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 Systems Biology
The rise and fall of a networked society: A formal model

Edited by Kenneth W. Wachter, University of California, Berkeley, CA (received for review September 5, 2003)
Abstract
In a well networked community, there is intense social interaction, and information disseminates briskly and broadly. This is important if the environment is volatile (i.e., keeps changing) and individuals never stop searching for fresh opportunities. Here, we present a simple model that attributes the rise of a dynamic society to the emergence of some key features in its social network. We also explain the apparently paradoxical observation that although such features do not necessarily materialize even under favorable conditions they display a significant resilience to deteriorating conditions. We interpret these findings as a discontinuous phase transition in the network formation process.
There is ample empirical evidence supporting the importance of social networks as the channel through which many socioeconomic phenomena unfold. This idea is particularly apparent, for example, in the way in which economic agents find new opportunities, such as jobs or investments. It has been consistently shown by sociologists and economists alike (1, 2) that personal acquaintances or neighborhood effects play a prominent role in individual search. This, in turn, leads to significant correlations across friends, relatives, or neighbors in a variety of different socioeconomic dimensions. The common thesis proposed to explain this evidence is that, in the presence of economic volatility, the quantity and quality of one's social links, sometimes referred to as social capital (3, 4), is a key basis for search and adaptability to change.
The study of complex networks has attracted much attention (59), but it has been concerned mainly with simple phenomenological models reproducing some stylized facts in either stationary or nonstationary (e.g., growing) contexts. In contrast, sociological (10) and economic literature (11) has traditionally placed emphasis on understanding the main features and implications of stable social structures. Recently, however, much effort has been devoted as well to studying the dynamic forces (essentially, purposeful agent adjustment) that underlie the evolution and formation of networks in stationary social environments (1215). Here, our objective is to integrate these approaches by proposing a simple model of a society that embodies the following three features: agent interaction, search cum adjustment, and volatility (i.e., random link removal). Individuals are involved in bilateral interaction, as reflected by the prevailing network. Through occasional update, the value of some of the existing links deteriorates and is therefore lost. In contrast, the individuals also receive opportunities to search that, when successful, allow the establishment of fresh new links. Over time, this leads to an evolving social network that is always adapting to changing conditions.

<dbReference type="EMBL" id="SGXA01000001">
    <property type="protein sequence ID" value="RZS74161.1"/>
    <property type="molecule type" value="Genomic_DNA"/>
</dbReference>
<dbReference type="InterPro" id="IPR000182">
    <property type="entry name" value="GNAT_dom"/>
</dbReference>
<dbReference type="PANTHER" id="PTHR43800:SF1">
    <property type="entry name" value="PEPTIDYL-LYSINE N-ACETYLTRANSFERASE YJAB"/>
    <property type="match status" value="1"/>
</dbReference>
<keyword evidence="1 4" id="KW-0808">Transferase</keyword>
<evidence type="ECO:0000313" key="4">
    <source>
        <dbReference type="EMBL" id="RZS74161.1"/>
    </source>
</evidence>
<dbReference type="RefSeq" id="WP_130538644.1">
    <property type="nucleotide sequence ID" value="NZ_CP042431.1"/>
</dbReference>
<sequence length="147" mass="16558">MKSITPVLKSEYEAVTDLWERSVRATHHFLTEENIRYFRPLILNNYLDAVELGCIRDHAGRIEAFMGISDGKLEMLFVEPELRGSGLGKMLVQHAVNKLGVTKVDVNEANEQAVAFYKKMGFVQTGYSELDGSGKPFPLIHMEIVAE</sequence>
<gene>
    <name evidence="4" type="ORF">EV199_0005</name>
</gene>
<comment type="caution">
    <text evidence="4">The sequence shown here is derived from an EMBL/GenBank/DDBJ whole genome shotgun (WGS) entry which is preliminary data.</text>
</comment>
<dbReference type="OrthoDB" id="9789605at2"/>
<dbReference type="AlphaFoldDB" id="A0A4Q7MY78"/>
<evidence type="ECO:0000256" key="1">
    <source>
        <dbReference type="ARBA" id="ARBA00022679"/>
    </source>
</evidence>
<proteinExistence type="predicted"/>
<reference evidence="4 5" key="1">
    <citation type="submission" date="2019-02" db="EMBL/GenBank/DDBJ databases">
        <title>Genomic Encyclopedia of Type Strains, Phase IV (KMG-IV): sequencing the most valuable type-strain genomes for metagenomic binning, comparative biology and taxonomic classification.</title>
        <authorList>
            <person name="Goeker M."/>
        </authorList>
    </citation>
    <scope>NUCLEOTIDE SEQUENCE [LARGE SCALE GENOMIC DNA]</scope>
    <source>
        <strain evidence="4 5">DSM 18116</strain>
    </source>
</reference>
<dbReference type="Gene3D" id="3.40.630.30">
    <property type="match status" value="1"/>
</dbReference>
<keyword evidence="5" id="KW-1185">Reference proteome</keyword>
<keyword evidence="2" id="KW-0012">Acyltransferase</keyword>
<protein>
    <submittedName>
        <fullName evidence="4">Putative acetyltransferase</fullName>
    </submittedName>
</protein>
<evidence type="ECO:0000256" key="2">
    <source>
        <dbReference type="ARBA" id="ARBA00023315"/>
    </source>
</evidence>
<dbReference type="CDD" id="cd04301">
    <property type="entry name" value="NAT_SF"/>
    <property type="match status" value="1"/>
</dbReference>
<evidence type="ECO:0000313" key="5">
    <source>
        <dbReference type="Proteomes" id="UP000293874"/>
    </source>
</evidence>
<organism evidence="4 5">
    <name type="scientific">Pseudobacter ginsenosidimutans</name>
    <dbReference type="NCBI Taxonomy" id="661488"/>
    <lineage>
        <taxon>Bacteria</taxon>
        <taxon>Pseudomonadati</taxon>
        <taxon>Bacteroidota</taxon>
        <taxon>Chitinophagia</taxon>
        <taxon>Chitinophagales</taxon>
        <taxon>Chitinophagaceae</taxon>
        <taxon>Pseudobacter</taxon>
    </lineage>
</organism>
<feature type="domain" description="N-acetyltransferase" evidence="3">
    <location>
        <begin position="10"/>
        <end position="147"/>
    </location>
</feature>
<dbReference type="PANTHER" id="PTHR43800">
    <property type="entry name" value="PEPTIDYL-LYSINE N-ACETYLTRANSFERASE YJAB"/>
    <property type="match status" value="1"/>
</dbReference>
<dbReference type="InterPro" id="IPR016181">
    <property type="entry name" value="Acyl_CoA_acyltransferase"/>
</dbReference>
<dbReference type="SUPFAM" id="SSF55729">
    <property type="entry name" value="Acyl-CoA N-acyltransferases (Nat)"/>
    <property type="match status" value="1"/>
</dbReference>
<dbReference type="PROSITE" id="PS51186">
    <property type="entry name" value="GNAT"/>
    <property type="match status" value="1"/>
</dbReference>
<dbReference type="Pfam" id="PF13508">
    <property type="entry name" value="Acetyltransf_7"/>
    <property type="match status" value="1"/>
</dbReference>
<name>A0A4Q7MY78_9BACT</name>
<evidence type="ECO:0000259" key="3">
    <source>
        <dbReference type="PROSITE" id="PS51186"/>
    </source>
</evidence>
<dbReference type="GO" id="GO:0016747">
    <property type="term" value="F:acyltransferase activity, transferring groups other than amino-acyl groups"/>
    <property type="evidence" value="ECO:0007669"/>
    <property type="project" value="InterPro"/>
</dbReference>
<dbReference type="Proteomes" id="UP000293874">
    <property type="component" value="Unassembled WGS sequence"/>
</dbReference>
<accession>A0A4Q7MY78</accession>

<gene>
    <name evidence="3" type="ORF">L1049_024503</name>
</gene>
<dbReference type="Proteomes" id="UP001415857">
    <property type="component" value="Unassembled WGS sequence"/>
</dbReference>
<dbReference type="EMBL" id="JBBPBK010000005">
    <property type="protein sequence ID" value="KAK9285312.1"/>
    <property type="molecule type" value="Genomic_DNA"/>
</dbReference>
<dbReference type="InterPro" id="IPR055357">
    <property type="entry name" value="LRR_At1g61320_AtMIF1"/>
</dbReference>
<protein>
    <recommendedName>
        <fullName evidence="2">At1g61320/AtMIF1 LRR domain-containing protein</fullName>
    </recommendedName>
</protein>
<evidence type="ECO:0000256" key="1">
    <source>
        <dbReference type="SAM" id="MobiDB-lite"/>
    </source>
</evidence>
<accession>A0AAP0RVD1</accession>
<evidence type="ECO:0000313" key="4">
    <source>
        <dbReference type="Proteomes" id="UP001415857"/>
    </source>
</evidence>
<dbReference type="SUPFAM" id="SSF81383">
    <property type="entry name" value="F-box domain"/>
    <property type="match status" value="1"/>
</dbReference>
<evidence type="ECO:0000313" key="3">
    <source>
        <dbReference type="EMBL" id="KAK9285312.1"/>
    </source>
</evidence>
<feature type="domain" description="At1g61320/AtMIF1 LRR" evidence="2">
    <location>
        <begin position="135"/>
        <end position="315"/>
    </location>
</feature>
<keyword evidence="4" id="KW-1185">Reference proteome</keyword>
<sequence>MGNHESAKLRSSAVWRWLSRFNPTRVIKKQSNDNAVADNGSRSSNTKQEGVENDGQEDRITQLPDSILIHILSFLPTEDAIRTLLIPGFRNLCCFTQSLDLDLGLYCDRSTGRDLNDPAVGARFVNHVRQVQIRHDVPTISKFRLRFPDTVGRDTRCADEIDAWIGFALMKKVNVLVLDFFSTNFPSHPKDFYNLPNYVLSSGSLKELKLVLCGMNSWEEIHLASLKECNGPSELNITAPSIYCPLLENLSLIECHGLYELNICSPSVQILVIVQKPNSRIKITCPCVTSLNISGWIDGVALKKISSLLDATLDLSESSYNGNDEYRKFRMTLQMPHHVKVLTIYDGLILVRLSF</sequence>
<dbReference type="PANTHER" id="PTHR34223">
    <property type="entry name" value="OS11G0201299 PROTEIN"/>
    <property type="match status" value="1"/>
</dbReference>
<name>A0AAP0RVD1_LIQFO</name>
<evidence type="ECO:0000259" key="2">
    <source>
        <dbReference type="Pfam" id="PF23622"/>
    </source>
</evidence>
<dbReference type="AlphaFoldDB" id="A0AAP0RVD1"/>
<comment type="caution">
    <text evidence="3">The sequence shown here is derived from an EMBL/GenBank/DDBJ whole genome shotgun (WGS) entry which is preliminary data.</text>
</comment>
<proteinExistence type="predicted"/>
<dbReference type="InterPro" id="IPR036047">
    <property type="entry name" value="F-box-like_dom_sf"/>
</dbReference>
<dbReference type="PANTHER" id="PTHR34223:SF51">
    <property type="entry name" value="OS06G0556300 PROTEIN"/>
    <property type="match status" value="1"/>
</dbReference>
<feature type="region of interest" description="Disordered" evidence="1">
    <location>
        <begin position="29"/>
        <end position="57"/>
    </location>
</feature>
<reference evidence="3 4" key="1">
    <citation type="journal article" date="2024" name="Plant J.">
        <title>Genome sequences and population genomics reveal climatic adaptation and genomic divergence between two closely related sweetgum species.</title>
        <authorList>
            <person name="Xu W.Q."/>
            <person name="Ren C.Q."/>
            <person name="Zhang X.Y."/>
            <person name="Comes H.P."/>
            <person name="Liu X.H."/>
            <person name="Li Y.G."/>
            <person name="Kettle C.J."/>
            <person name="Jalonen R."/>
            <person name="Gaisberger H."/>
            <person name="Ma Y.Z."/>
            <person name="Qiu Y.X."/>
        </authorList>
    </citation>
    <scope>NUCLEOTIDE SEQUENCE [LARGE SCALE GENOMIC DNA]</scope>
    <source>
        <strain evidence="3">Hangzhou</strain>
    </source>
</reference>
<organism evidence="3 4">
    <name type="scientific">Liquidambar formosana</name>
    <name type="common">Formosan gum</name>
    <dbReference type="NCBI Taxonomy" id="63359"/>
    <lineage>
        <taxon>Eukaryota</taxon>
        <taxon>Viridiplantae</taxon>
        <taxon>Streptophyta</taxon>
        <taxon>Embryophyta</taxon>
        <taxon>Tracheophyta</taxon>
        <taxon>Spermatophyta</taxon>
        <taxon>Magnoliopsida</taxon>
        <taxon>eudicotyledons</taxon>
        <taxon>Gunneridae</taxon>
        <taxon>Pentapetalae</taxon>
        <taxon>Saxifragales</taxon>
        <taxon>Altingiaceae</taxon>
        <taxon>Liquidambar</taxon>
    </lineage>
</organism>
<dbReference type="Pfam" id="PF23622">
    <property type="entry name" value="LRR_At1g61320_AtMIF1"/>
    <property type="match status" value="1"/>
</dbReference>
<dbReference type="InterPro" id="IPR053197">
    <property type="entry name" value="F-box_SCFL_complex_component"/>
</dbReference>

The model studied here is a simplification of a more complex model proposed by one of the authors (16) to understand how the network dynamics impinges on strategic behavior. One of the key ingredients of our model is creation of links to friends of friends, a mechanism that was introduced by Vazquez (17) in the context of growing networks. The model is also similar to that proposed in ref. 18 to explain the emergence of the smallworld property (5) in social networks. In our context, we find as well that the smallworld property arises when the social network is dense, but our focus is quite different. Our aim is to understand how a highly connected network may emerge from social interactions and to develop a comprehensive picture of the network's macroscopic statistical properties. In particular, we find quite nontrivial clustering properties that appear to play a key role in the dynamics. In contrast with ref. 18, our model does not reproduce a scalefree topology, which is instead typical of growing networks (8) and static random networks with fitnessdriven attachment rules (19). Rather we find singlescale networks consistent with the empirical evidence of refs. 20 and 21 on several social networks, giving support to their conjecture that linkconstrained dynamics leads to singlescale distribution. Finally, among the vast recent literature on network dynamics, our work also relates to ref. 22 that found a “topological” phase transition in networks and refs. 2325 that discuss robustness of the network with respect to removal of links or nodes and transition from highly connected to diluted networks in various contexts.
The model may be described as follows. There is a population of n agents involved in a set of bilateral interactions, as specified by the prevailing social network. This network is defined, at any given point in time t, by the (undirected) graph Γ(t) = {N,g(t)}, where N = {1, 2,..., n} is the population of nodes (or agents) and g(t) ⊂ N × N represents the set of links. The social interaction taking place across a link ij ∈ g between i and j may be conceived as, say, a collaboration that is profitable for both parties.
In any time interval [t, t + dt) any existing link ij ∈ g(t) vanishes with probability λdt. This is interpreted as a random perturbation of the environment, or volatility for short. In addition, with independent probability ηdt every agent i is given the opportunity of establishing a new link with some other agent j, randomly drawn from the population. Links can also be formed through search via friends: every agent i, with a probability ξdt, asks one of his neighbors j, randomly chosen, to introduce him to one of j's neighbors, say k. If k is not already a neighbor of i the link ik is established. Naturally, nothing occurs if i has no neighbors or j has no other neighbor but i.